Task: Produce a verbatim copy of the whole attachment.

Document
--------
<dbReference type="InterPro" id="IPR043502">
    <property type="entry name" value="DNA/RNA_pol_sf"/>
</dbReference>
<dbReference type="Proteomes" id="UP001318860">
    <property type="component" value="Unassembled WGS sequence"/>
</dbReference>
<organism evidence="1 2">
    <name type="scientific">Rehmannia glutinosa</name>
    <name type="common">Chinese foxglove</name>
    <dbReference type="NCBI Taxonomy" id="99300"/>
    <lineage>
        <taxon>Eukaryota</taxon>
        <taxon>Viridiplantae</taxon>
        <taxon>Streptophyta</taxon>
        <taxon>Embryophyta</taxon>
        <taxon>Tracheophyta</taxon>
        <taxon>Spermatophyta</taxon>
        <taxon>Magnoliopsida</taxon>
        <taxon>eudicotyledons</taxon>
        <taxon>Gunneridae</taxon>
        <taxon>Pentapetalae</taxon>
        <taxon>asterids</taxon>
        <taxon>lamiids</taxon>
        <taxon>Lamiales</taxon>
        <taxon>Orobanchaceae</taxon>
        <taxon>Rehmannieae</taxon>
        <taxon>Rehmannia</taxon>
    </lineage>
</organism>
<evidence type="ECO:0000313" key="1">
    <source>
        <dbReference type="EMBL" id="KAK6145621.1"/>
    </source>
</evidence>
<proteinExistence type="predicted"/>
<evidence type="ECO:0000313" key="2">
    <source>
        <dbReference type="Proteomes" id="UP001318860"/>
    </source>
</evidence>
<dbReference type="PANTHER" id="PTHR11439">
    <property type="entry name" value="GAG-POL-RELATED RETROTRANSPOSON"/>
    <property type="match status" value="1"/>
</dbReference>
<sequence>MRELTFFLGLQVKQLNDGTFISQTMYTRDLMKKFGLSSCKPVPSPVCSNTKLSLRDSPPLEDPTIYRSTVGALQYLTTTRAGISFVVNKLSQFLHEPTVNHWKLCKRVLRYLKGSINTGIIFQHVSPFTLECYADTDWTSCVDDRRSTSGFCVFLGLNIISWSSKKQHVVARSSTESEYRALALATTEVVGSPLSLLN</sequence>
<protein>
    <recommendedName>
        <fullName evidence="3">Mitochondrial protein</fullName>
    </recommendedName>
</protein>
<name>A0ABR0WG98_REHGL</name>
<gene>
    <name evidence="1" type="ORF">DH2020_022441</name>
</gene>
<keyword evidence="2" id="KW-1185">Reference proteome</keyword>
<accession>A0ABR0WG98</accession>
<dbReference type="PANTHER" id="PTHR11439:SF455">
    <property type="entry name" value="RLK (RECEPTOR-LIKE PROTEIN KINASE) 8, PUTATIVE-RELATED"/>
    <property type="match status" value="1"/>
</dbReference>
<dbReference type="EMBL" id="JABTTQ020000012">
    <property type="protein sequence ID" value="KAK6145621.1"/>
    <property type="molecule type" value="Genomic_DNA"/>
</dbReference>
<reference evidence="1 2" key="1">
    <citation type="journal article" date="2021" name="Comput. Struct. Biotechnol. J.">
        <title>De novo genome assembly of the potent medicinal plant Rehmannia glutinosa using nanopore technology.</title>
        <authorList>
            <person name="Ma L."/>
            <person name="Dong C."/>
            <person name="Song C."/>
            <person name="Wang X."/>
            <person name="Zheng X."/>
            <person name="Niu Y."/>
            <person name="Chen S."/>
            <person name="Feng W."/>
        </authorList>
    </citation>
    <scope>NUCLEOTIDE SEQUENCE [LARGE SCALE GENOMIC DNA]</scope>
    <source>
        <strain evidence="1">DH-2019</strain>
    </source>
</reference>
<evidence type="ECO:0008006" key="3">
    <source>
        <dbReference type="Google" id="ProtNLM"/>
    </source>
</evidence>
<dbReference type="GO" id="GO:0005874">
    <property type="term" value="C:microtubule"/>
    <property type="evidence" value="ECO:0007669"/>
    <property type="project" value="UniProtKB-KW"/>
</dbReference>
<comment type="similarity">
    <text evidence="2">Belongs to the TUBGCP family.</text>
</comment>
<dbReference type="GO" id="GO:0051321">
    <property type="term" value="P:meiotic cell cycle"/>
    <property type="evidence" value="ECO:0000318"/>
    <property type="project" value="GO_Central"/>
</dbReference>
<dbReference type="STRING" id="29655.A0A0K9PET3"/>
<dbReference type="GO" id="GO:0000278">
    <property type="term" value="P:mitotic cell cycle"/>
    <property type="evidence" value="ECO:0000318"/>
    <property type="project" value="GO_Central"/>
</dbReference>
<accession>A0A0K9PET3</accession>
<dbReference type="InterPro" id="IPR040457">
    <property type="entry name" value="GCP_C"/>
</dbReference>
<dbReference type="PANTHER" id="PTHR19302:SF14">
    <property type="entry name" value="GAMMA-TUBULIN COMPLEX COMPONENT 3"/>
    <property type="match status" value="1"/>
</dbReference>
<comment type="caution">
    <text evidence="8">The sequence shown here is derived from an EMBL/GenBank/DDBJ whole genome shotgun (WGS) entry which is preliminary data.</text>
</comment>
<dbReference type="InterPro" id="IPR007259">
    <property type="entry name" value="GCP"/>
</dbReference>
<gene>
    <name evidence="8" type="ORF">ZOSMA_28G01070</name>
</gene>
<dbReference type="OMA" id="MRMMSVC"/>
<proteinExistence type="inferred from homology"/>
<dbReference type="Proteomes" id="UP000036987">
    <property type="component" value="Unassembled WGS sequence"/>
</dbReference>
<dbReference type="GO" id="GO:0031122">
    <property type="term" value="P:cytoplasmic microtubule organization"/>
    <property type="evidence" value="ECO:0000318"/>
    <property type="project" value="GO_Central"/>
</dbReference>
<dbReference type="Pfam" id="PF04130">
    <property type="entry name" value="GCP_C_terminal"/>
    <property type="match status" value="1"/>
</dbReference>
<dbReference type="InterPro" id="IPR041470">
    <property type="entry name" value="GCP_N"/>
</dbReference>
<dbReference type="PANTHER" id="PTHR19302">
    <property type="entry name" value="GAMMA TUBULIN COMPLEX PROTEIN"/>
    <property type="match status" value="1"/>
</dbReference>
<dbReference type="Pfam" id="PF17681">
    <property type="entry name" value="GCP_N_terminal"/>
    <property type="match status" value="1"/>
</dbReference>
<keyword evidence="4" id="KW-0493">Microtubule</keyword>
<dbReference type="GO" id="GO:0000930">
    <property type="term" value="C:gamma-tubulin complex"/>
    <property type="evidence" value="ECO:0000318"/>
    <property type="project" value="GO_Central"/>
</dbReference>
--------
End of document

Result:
<dbReference type="InterPro" id="IPR043502">
    <property type="entry name" value="DNA/RNA_pol_sf"/>
</dbReference>
<dbReference type="Proteomes" id="UP001318860">
    <property type="component" value="Unassembled WGS sequence"/>
</dbReference>
<organism evidence="1 2">
    <name type="scientific">Rehmannia glutinosa</name>
    <name type="common">Chinese foxglove</name>
    <dbReference type="NCBI Taxonomy" id="99300"/>
    <lineage>
        <taxon>Eukaryota</taxon>
        <taxon>Viridiplantae</taxon>
        <taxon>Streptophyta</taxon>
        <taxon>Embryophyta</taxon>
        <taxon>Tracheophyta</taxon>
        <taxon>Spermatophyta</taxon>
        <taxon>Magnoliopsida</taxon>
        <taxon>eudicotyledons</taxon>
        <taxon>Gunneridae</taxon>
        <taxon>Pentapetalae</taxon>
        <taxon>asterids</taxon>
        <taxon>lamiids</taxon>
        <taxon>Lamiales</taxon>
        <taxon>Orobanchaceae</taxon>
        <taxon>Rehmannieae</taxon>
        <taxon>Rehmannia</taxon>
    </lineage>
</organism>
<evidence type="ECO:0000313" key="1">
    <source>
        <dbReference type="EMBL" id="KAK6145621.1"/>
    </source>
</evidence>
<proteinExistence type="predicted"/>
<evidence type="ECO:0000313" key="2">
    <source>
        <dbReference type="Proteomes" id="UP001318860"/>
    </source>
</evidence>
<dbReference type="PANTHER" id="PTHR11439">
    <property type="entry name" value="GAG-POL-RELATED RETROTRANSPOSON"/>
    <property type="match status" value="1"/>
</dbReference>
<sequence>MRELTFFLGLQVKQLNDGTFISQTMYTRDLMKKFGLSSCKPVPSPVCSNTKLSLRDSPPLEDPTIYRSTVGALQYLTTTRAGISFVVNKLSQFLHEPTVNHWKLCKRVLRYLKGSINTGIIFQHVSPFTLECYADTDWTSCVDDRRSTSGFCVFLGLNIISWSSKKQHVVARSSTESEYRALALATTEVVGSPLSLLN</sequence>
<protein>
    <recommendedName>
        <fullName evidence="3">Mitochondrial protein</fullName>
    </recommendedName>
</protein>
<name>A0ABR0WG98_REHGL</name>
<gene>
    <name evidence="1" type="ORF">DH2020_022441</name>
</gene>
<keyword evidence="2" id="KW-1185">Reference proteome</keyword>
<accession>A0ABR0WG98</accession>
<dbReference type="PANTHER" id="PTHR11439:SF455">
    <property type="entry name" value="RLK (RECEPTOR-LIKE PROTEIN KINASE) 8, PUTATIVE-RELATED"/>
    <property type="match status" value="1"/>
</dbReference>
<dbReference type="EMBL" id="JABTTQ020000012">
    <property type="protein sequence ID" value="KAK6145621.1"/>
    <property type="molecule type" value="Genomic_DNA"/>
</dbReference>
<reference evidence="1 2" key="1">
    <citation type="journal article" date="2021" name="Comput. Struct. Biotechnol. J.">
        <title>De novo genome assembly of the potent medicinal plant Rehmannia glutinosa using nanopore technology.</title>
        <authorList>
            <person name="Ma L."/>
            <person name="Dong C."/>
            <person name="Song C."/>
            <person name="Wang X."/>
            <person name="Zheng X."/>
            <person name="Niu Y."/>
            <person name="Chen S."/>
            <person name="Feng W."/>
        </authorList>
    </citation>
    <scope>NUCLEOTIDE SEQUENCE [LARGE SCALE GENOMIC DNA]</scope>
    <source>
        <strain evidence="1">DH-2019</strain>
    </source>
</reference>
<evidence type="ECO:0008006" key="3">
    <source>
        <dbReference type="Google" id="ProtNLM"/>
    </source>
</evidence>
<dbReference type="GO" id="GO:0005874">
    <property type="term" value="C:microtubule"/>
    <property type="evidence" value="ECO:0007669"/>
    <property type="project" value="UniProtKB-KW"/>
</dbReference>
<comment type="similarity">
    <text evidence="2">Belongs to the TUBGCP family.</text>
</comment>
<dbReference type="GO" id="GO:0051321">
    <property type="term" value="P:meiotic cell cycle"/>
    <property type="evidence" value="ECO:0000318"/>
    <property type="project" value="GO_Central"/>
</dbReference>
<dbReference type="STRING" id="29655.A0A0K9PET3"/>
<dbReference type="GO" id="GO:0000278">
    <property type="term" value="P:mitotic cell cycle"/>
    <property type="evidence" value="ECO:0000318"/>
    <property type="project" value="GO_Central"/>
</dbReference>
<accession>A0A0K9PET3</accession>
<dbReference type="InterPro" id="IPR040457">
    <property type="entry name" value="GCP_C"/>
</dbReference>
<dbReference type="PANTHER" id="PTHR19302:SF14">
    <property type="entry name" value="GAMMA-TUBULIN COMPLEX COMPONENT 3"/>
    <property type="match status" value="1"/>
</dbReference>
<comment type="caution">
    <text evidence="8">The sequence shown here is derived from an EMBL/GenBank/DDBJ whole genome shotgun (WGS) entry which is preliminary data.</text>
</comment>
<dbReference type="InterPro" id="IPR007259">
    <property type="entry name" value="GCP"/>
</dbReference>
<gene>
    <name evidence="8" type="ORF">ZOSMA_28G01070</name>
</gene>
<dbReference type="OMA" id="MRMMSVC"/>
<proteinExistence type="inferred from homology"/>
<dbReference type="Proteomes" id="UP000036987">
    <property type="component" value="Unassembled WGS sequence"/>
</dbReference>
<dbReference type="GO" id="GO:0031122">
    <property type="term" value="P:cytoplasmic microtubule organization"/>
    <property type="evidence" value="ECO:0000318"/>
    <property type="project" value="GO_Central"/>
</dbReference>
<dbReference type="Pfam" id="PF04130">
    <property type="entry name" value="GCP_C_terminal"/>
    <property type="match status" value="1"/>
</dbReference>
<dbReference type="InterPro" id="IPR041470">
    <property type="entry name" value="GCP_N"/>
</dbReference>
<dbReference type="PANTHER" id="PTHR19302">
    <property type="entry name" value="GAMMA TUBULIN COMPLEX PROTEIN"/>
    <property type="match status" value="1"/>
</dbReference>
<dbReference type="Pfam" id="PF17681">
    <property type="entry name" value="GCP_N_terminal"/>
    <property type="match status" value="1"/>
</dbReference>
<keyword evidence="4" id="KW-0493">Microtubule</keyword>
<dbReference type="GO" id="GO:0000930">
    <property type="term" value="C:gamma-tubulin complex"/>
    <property type="evidence" value="ECO:0000318"/>
    <property type="project" value="GO_Central"/>
</dbReference>